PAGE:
Now that the Event Horizon Telescope collaboration has released its image of the Milky Way’s black hole, the team is focusing on making movies of the two photographed black holes and finding other distant black holes large enough to study
12 May 2022
On 12 May, the Event Horizon Telescope (EHT) revealed the first close-up picture of the black hole at the centre of the Milky Way. Now that it has taken images of both that black hole, called Sagittarius A* (Sgr A*), and the one at the centre of the M87 galaxy, known as M87*, it is time for the collaboration behind the images to move on to new scientific pursuits. So, what is next?
First, the researchers will have to examine the data they have already collected. The images of Sgr A* and M87* were both assembled from data gathered in 2017, but there have since been two more observation periods, with extra telescopes added to the collaboration’s original network of eight.
“Data does exist. We have taken data in 2018 with one additional telescope, 2022 with three additional telescopes, and we are working very, very hard to get that to you… as soon as we possibly can, but I can’t make any promises about when,” said EHT researcher Lia Medeiros at the Institute for Advanced Study in New Jersey during a 12 May press event. It will probably take years before the results of that analysis are released, she said.
One thing this work is expected to clarify is the structure of the material around Sgr A*, particularly the three bright “knots” of light seen in the new image. Because of the way the image was made, the bright spots could just be artefacts. “Those knots tend to line up with the directions in which we have more telescopes,” said EHT researcher Feryal Özel at the University of Arizona during the press event. “Even though it’s natural in theory to expect these brighter spots, we don’t trust them in our data that much yet.”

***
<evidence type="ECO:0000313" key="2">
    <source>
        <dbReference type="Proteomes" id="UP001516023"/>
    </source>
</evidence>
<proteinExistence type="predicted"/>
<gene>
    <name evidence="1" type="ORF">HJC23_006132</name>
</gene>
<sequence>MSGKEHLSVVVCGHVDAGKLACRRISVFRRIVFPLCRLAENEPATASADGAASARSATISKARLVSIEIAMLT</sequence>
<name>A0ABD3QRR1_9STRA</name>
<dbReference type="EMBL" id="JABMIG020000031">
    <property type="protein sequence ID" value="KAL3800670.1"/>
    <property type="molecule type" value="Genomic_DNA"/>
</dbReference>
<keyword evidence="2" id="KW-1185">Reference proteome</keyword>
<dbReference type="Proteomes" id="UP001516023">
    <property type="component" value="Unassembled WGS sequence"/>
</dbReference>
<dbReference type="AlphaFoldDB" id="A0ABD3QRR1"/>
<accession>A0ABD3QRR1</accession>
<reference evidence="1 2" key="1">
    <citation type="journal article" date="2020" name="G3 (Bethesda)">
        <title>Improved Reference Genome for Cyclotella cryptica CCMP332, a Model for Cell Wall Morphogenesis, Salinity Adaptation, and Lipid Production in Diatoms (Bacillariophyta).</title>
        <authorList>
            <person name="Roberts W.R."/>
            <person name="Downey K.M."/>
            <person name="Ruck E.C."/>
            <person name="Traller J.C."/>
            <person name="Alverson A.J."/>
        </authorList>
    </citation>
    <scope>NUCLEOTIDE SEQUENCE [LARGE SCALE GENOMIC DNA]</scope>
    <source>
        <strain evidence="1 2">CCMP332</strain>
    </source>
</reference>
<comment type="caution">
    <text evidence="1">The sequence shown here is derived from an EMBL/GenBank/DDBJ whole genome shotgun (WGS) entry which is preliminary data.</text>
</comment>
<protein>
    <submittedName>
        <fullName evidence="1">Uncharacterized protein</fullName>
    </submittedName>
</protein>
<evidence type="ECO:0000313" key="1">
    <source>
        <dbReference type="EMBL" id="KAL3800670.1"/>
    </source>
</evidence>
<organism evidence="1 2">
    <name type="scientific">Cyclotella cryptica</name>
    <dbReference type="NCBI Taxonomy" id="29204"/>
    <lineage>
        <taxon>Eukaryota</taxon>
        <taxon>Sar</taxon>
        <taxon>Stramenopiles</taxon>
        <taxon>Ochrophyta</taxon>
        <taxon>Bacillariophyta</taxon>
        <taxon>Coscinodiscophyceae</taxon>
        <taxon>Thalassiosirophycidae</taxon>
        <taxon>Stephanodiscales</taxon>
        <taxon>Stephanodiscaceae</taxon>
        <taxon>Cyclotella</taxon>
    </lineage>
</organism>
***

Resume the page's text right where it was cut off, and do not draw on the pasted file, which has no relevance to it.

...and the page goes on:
While the images are consistent with Albert Einstein’s general theory of relativity so far, deeper analysis may give us another check on how that theory might break down in the extreme areas around black holes. “It should give us a hint, at some point, of maybe something different than how we formulate gravity with the theory of general relativity right now,” said Özel. “We don’t see a crack in that theory yet.”
Finally, another major goal of the EHT collaboration is to make videos of Sgr A* and M87* as the material around them moves and changes over time. “We tried to use the data that we got to try to recover a movie,” said EHT researcher Katie Bouman at the California Institute of Technology during the press event. Although they do have some data they could use, there currently isn’t enough to make movies of the black holes, she said.
The additional telescopes recently added to the array should help with that. These will collect data in multiple wavelengths, which will increase the resolution of the images and could produce colour pictures – the images that have been released up to now have had colour added to indicate brightness.
So far, these two black holes are the only ones we know of that can be imaged by EHT with high enough resolution to see their silhouettes against the light of the hot plasma around them – Sgr A* because of its proximity to Earth, and M87* because of its colossal size. Work is ongoing to spot other supermassive black holes the researchers could observe and compare to these two. Based on statistical studies, there should be other black holes that are enormous enough and not too distant for the EHT to resolve, but researchers haven’t found them yet.
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